In late May, environmental activist Wilma Subra spoke to several hundred residents at a public forum in Mandeville. Her topic was fracking, and the audience was receptive.

On Monday, Subra again spoke to a group about fracking. But this time, the far smaller audience was skeptical, if not outright hostile.

Subra’s half-hour speech — a recap of the basics of how fracking works and the slow progress of the plan by Helis Oil & Gas Co. to put such a well in St. Tammany Parish — was given to the New Orleans Geological Society, a group formed in 1941 “with specific emphasis to exploration and production of petroleum and natural gas,” according to the group’s website.

During her comments, Subra criticized Helis for acquiring the rights to some 60,000 acres in St. Tammany Parish without the public being informed. Unlike other parishes, where parish clerks’ offices have been besieged by landmen seeking to put together parcels large enough to lease, Helis was able to acquire the acreage from just a few large landowners.

“This was all done very quietly,” she said.

Subra recounted the Helis plan’s poor reception in the parish and related the basic arguments contained in a lawsuit filed by parish government against Louisiana Commissioner of Conservation James Welsh to try to prevent Welsh from issuing the company a drilling permit.

Exasperated sighs greeted some of Subra’s comments during her speech, but it was during a question-and-answer period that things truly became contentious.

“I personally resent your insinuation that people like Helis … that when we are out leasing we should let everybody know what we are doing,” Donald Andrews said. “You have got abysmal ignorance about drilling.”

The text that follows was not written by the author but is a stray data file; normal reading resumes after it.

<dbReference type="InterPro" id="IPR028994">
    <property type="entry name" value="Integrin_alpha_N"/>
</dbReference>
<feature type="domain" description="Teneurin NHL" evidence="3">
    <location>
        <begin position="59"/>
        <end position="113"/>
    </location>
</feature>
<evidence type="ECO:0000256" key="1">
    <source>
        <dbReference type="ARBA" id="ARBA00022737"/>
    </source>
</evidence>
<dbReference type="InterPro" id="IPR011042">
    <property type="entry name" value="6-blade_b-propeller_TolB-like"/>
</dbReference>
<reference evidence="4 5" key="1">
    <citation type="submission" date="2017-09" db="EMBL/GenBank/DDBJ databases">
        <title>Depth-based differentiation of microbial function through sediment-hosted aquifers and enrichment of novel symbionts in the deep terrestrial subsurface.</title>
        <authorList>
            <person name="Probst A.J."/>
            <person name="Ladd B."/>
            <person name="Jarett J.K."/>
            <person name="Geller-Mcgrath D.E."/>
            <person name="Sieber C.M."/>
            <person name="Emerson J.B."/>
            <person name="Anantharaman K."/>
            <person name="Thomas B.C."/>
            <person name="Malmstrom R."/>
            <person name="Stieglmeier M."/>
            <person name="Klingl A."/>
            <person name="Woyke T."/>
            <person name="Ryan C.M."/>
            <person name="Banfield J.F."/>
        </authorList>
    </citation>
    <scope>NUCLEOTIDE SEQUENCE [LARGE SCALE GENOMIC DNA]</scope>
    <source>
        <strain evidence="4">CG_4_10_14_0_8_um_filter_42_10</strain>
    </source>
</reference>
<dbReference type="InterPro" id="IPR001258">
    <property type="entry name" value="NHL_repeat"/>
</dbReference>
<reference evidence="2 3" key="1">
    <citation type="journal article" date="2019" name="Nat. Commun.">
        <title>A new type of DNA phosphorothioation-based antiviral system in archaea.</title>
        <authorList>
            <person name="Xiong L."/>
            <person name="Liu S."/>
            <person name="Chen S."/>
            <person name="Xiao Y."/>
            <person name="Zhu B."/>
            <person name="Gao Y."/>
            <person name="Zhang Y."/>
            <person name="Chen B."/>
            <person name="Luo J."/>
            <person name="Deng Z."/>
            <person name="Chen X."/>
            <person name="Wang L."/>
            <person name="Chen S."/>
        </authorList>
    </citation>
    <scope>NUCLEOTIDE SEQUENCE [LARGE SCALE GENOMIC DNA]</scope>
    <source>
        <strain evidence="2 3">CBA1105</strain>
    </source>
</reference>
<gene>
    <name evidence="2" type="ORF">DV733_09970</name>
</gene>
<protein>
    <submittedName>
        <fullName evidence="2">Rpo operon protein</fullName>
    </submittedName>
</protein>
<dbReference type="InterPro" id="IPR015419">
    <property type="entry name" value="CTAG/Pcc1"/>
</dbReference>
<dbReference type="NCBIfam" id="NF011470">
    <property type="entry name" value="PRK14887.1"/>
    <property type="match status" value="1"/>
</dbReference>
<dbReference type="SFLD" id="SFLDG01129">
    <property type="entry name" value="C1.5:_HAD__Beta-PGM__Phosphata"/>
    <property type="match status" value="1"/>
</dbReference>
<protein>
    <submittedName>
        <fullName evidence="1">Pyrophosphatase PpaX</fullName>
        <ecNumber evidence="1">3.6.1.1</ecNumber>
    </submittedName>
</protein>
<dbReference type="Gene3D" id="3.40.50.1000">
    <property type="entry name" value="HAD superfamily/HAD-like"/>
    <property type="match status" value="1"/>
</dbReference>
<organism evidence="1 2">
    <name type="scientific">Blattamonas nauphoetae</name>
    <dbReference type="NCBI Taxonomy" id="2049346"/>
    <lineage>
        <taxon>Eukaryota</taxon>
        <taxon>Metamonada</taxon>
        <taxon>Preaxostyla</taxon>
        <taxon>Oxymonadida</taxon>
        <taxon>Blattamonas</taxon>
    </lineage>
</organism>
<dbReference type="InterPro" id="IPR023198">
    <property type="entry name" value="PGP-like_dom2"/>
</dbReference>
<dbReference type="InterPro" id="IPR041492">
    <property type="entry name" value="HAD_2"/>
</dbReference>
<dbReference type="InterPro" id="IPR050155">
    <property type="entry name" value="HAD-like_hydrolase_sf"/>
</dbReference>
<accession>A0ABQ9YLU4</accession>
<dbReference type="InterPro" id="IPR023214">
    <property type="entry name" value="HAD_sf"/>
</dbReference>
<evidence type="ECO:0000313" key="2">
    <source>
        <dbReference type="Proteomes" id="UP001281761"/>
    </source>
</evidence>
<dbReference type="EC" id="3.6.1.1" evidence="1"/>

Subra apologized for offending Andrews.

Her assertion that none of the wells already in St. Tammany Parish penetrated the Tusacaloosa Marine Shale was immediately disputed by Paul Lawless, Helis’ geologic manager, who was at the talk.

“There are over 50 wells that have been drilled onshore in St. Tammany Parish, and 45 of which have been drilled through the Tuscaloosa Marine Shale,” Lawless said.

After the talk, Subra laughed off the unfriendly reception. “I am used to it,” she said.

Helis’ planned oil well in St. Tammany Parish has generated controversy from the time it came to light in April.

Almost immediately, a vociferous opposition sprang up, mobilizing on social media sites and packing public meetings.

Since an initial burst of activity, the intensity of the opposition may have diminished, but it remains resolute. Just last week, anti-fracking activists lined La. 59 outside parish government headquarters before the Parish Council voted to allot another $125,000 to the parish’s legal fight to prevent the state from issuing Helis a drilling permit.

At the same time, the St. Tammany West Chamber and the Northshore Business Council have issued reports backing Helis’ plan.

Helis has proposed drilling a 13,000-foot-deep well on the southern end of a 960-acre tract north of Interstate 12 and east of La. 1088. In addition to the drilling permit, for which Helis has yet to apply to the state, the company also must obtain a wetlands permit from the U.S. Army Corps of Engineers. That agency recently asked Helis to revise and resubmit its permit application.

Helis’ well is at the southeast tip of the Tuscaloosa Marine Shale, a rock formation that could contain as much as seven billion barrels of oil. The Tuscaloosa Marine Shale stretches from St. Tammany Parish west through the Florida Parishes across central Louisiana to Texas.

To get at the oil in the formation, drillers must drill a well horizontally and frack it. When a well is fracked, water, sand or other proppants and chemicals are pumped into the horizontal shaft at high pressure to create fissures in rock through which oil can be extracted.

The process has been controversial. Municipalities in New York, Texas, Pennsylvania and Colorado, among others, have tried to ban it with varying degrees of success.

Follow Faimon A. Roberts III on Twitter, @faimon.